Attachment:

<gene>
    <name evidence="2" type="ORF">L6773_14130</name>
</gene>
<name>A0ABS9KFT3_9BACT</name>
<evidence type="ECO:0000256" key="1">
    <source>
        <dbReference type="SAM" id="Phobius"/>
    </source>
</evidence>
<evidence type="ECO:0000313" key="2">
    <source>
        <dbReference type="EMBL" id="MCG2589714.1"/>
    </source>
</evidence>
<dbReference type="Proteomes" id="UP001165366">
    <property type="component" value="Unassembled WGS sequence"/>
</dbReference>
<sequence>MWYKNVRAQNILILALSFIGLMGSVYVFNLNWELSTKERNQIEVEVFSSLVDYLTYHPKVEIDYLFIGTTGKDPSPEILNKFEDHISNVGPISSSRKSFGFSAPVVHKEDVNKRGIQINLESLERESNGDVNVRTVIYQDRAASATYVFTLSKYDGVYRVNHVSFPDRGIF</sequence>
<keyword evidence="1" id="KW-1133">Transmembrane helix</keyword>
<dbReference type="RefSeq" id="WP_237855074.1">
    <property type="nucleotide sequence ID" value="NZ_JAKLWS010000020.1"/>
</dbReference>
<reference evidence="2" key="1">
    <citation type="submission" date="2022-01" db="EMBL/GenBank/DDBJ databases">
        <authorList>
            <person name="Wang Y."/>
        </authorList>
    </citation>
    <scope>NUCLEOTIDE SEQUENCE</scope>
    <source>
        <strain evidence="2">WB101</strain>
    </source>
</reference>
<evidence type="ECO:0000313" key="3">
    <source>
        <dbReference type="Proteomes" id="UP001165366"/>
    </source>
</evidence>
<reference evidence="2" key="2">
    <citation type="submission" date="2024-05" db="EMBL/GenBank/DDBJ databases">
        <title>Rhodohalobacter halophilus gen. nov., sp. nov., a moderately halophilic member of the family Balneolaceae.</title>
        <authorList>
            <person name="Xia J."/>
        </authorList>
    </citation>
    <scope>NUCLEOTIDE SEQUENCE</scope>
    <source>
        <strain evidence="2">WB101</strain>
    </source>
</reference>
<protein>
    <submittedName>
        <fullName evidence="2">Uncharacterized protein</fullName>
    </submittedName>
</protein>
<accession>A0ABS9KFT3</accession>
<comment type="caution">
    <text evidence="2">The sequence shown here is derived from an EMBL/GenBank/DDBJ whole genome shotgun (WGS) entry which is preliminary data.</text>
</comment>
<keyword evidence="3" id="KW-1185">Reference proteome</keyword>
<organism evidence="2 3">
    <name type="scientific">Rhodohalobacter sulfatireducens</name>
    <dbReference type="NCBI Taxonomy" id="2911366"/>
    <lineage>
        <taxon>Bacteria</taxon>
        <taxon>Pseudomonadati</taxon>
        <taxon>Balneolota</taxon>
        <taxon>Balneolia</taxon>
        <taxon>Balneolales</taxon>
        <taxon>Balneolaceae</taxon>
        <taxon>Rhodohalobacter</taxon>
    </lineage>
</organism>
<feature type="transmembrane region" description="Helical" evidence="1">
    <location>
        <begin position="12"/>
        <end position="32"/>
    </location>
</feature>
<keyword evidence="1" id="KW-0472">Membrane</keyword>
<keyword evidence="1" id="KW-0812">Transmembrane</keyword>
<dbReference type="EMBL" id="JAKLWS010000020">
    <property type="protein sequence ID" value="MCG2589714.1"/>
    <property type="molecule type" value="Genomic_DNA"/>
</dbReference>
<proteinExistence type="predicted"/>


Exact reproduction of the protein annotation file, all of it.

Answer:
<gene>
    <name evidence="2" type="ORF">L6773_14130</name>
</gene>
<name>A0ABS9KFT3_9BACT</name>
<evidence type="ECO:0000256" key="1">
    <source>
        <dbReference type="SAM" id="Phobius"/>
    </source>
</evidence>
<evidence type="ECO:0000313" key="2">
    <source>
        <dbReference type="EMBL" id="MCG2589714.1"/>
    </source>
</evidence>
<dbReference type="Proteomes" id="UP001165366">
    <property type="component" value="Unassembled WGS sequence"/>
</dbReference>
<sequence>MWYKNVRAQNILILALSFIGLMGSVYVFNLNWELSTKERNQIEVEVFSSLVDYLTYHPKVEIDYLFIGTTGKDPSPEILNKFEDHISNVGPISSSRKSFGFSAPVVHKEDVNKRGIQINLESLERESNGDVNVRTVIYQDRAASATYVFTLSKYDGVYRVNHVSFPDRGIF</sequence>
<keyword evidence="1" id="KW-1133">Transmembrane helix</keyword>
<dbReference type="RefSeq" id="WP_237855074.1">
    <property type="nucleotide sequence ID" value="NZ_JAKLWS010000020.1"/>
</dbReference>
<reference evidence="2" key="1">
    <citation type="submission" date="2022-01" db="EMBL/GenBank/DDBJ databases">
        <authorList>
            <person name="Wang Y."/>
        </authorList>
    </citation>
    <scope>NUCLEOTIDE SEQUENCE</scope>
    <source>
        <strain evidence="2">WB101</strain>
    </source>
</reference>
<evidence type="ECO:0000313" key="3">
    <source>
        <dbReference type="Proteomes" id="UP001165366"/>
    </source>
</evidence>
<reference evidence="2" key="2">
    <citation type="submission" date="2024-05" db="EMBL/GenBank/DDBJ databases">
        <title>Rhodohalobacter halophilus gen. nov., sp. nov., a moderately halophilic member of the family Balneolaceae.</title>
        <authorList>
            <person name="Xia J."/>
        </authorList>
    </citation>
    <scope>NUCLEOTIDE SEQUENCE</scope>
    <source>
        <strain evidence="2">WB101</strain>
    </source>
</reference>
<protein>
    <submittedName>
        <fullName evidence="2">Uncharacterized protein</fullName>
    </submittedName>
</protein>
<accession>A0ABS9KFT3</accession>
<comment type="caution">
    <text evidence="2">The sequence shown here is derived from an EMBL/GenBank/DDBJ whole genome shotgun (WGS) entry which is preliminary data.</text>
</comment>
<keyword evidence="3" id="KW-1185">Reference proteome</keyword>
<organism evidence="2 3">
    <name type="scientific">Rhodohalobacter sulfatireducens</name>
    <dbReference type="NCBI Taxonomy" id="2911366"/>
    <lineage>
        <taxon>Bacteria</taxon>
        <taxon>Pseudomonadati</taxon>
        <taxon>Balneolota</taxon>
        <taxon>Balneolia</taxon>
        <taxon>Balneolales</taxon>
        <taxon>Balneolaceae</taxon>
        <taxon>Rhodohalobacter</taxon>
    </lineage>
</organism>
<feature type="transmembrane region" description="Helical" evidence="1">
    <location>
        <begin position="12"/>
        <end position="32"/>
    </location>
</feature>
<keyword evidence="1" id="KW-0472">Membrane</keyword>
<keyword evidence="1" id="KW-0812">Transmembrane</keyword>
<dbReference type="EMBL" id="JAKLWS010000020">
    <property type="protein sequence ID" value="MCG2589714.1"/>
    <property type="molecule type" value="Genomic_DNA"/>
</dbReference>
<proteinExistence type="predicted"/>